How to receive workers’ comp if you’re injured in an industrial factory
More than 480,000 people are employed in the manufacturing industry in Georgia, accounting for 92 percent of the exports from the state. Major companies like Gulfstream Aerospace, Caterpillar and Kia Motors call Georgia their home with locations in Savannah, Athens and West Point.
Although the manufacturing industry is critical to the state economy, it’s also where a significant number of injuries to employees occur. In 2019, almost 12,000 employees in the manufacturing industry were injured on the job.
Common causes of industrial workplace accidents
Although there are many causes of accidents in manufacturing and industrial workplaces, some are more common than others and many can cause serious injury and death. Some of the most common factors include:
- Chemical spills
- Collapsed scaffolding
- Electrical shock
- Equipment malfunction
- Falling objects
- Fires and explosions
- Improper maintenance
- Lack of training
- Negligent supervision
- Safety code violations
Workers’ compensation for industrial injuries
If you are employed in the industrial sector in Georgia and are injured on the job, you are most likely entitled to workers’ compensation. However, it’s critical that your injury be properly documented and your claim filed correctly.
Georgia requires all workplace injuries to be reported to your boss, supervisor or manager within 30 days.
If you fail to report the injury within 30 days, you may be unable to collect the compensation. Start the process by completing a form that should be provided by your employer when you report your injury. If they don’t have such a form, you can download one from the State Board of Workers’ Compensation website. If possible, include photos as further documentation.
Once your employer receives your documentation, they should submit it to the State Board and the Occupational Safety and Health Administration (OSHA) within 24 hours. OSHA may then conduct an investigation into the safety of your workplace.
Common workplace injuries in manufacturing
The manufacturing industry can be dangerous work, and certain types of injuries occur often such as back and neck injuries as well as brain and spinal cord injuries. Industrial workers are often diagnosed with herniated disks, torn or sprained muscles, broken bones and lacerations.
Specific events can also cause certain injuries. An explosion, for example, could lead to tissue damage in the ears leading to deafness, while heat exposure could lead to a heart attack or stroke. Or, in the case of the 2021 poultry plant accident in Gainesville, a toxic chemical leak could lead to death by asphyxiation.
In addition, many workers in the manufacturing industry suffer from occupational illnesses and repetitive movement injuries such as carpal and cubital tunnel syndrome, tendonitis and tennis elbow.
Catastrophic industrial injuries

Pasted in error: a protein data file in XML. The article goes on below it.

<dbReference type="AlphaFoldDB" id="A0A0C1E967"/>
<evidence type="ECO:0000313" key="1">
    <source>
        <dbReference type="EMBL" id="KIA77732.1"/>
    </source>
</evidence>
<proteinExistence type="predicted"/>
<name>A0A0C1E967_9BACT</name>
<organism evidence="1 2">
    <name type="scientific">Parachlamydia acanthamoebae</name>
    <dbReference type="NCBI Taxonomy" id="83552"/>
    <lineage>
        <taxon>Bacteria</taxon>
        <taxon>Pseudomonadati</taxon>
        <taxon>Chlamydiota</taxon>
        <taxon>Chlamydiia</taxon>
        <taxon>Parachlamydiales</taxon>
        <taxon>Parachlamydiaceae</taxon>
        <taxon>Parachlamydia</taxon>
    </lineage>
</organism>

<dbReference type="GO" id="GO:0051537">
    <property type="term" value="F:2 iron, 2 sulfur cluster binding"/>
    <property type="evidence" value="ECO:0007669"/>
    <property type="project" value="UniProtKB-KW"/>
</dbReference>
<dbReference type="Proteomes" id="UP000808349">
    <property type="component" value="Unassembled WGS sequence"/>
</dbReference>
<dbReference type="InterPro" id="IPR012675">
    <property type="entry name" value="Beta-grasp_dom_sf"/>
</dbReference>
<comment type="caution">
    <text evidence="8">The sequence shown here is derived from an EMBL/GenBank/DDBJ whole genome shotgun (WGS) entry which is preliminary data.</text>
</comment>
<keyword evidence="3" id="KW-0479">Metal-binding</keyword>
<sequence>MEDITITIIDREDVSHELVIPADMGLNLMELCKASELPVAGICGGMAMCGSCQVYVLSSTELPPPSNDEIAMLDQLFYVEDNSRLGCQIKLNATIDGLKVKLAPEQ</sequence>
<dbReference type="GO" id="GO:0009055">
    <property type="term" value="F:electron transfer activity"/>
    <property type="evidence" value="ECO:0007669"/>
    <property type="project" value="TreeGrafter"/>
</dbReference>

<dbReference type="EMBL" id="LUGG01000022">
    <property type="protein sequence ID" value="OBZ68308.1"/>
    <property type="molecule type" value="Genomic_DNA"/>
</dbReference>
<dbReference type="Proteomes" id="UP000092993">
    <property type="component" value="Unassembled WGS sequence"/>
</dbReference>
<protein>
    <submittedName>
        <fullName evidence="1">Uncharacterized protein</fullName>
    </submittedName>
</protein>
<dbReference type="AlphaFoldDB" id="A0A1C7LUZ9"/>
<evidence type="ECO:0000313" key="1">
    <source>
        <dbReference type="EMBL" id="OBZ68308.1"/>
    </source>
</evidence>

If your injury is catastrophic and you are unable to return to work, Georgia law offers a specific type of workers’ compensation designed to protect your financial well-being. There are 6 types of injuries that qualify you for this special compensation, including paralysis from a spinal injury, amputation, traumatic brain injury and blindness.
If you suffer second- or third-degree burns over at least 25 percent of your body or third-degree burns over 5 percent of your face or hands, you also may qualify. Other injuries may also qualify if they are severe enough to prevent you from returning to work.
In order for your injury to be designated as “catastrophic,” you must either enter an agreement with your employer or the Georgia State Board of Workers’ Compensation must declare your injury as catastrophic to qualify. Once either your employer or the Board agrees that you suffered a catastrophic injury, you could be provided a lifetime of medical care and financial support.
Can I sue for my workplace injury?
Georgia law doesn’t permit an employee to sue their employer after they have been injured on the job. However, because workers’ compensation is a no-fault program, even if you were at fault for the accident that caused your injury, you may still be entitled to compensation. There are exceptions, such as if you were under the influence of drugs or alcohol.
If a third party is responsible for the accident, however, you may be able to file a suit against that third party. For example, if the machinery you are working on is defective and that defect causes an injury, you may have a claim against the manufacturer of that machinery.
You can’t be fired for filing a workers’ compensation claim against your employer.
Do I have to see the company doctor?
Your employer may require you to see a specific doctor to confirm your injuries. They must post a list of treating physicians if you are injured in the workplace. It must be posted in an area that is visible to all employees, either in a break room, near a time clock or in the lobby.
In addition, you must be provided details on your rights and how to use the panel of physicians after an injury. If the list is not posted, is defective or if you have not been explained your rights, you are entitled to use any doctor you choose, even if they are not on the list.
If the list is valid but you are not happy with the physician you chose, you are permitted to make 1 change to another doctor on the list. After the first change, you must get your employer or the insurance company’s consent to change again. The doctor you choose is permitted to refer you to other physicians, testing, physical therapy, recommend surgery, counseling or other treatments for your injury.
When to talk to a Georgia workers’ comp attorney
If you have been injured while working in a manufacturing or industrial facility, or if a loved one has died of injuries sustained in a factory accident, speak to a workers’ compensation attorney as soon as possible.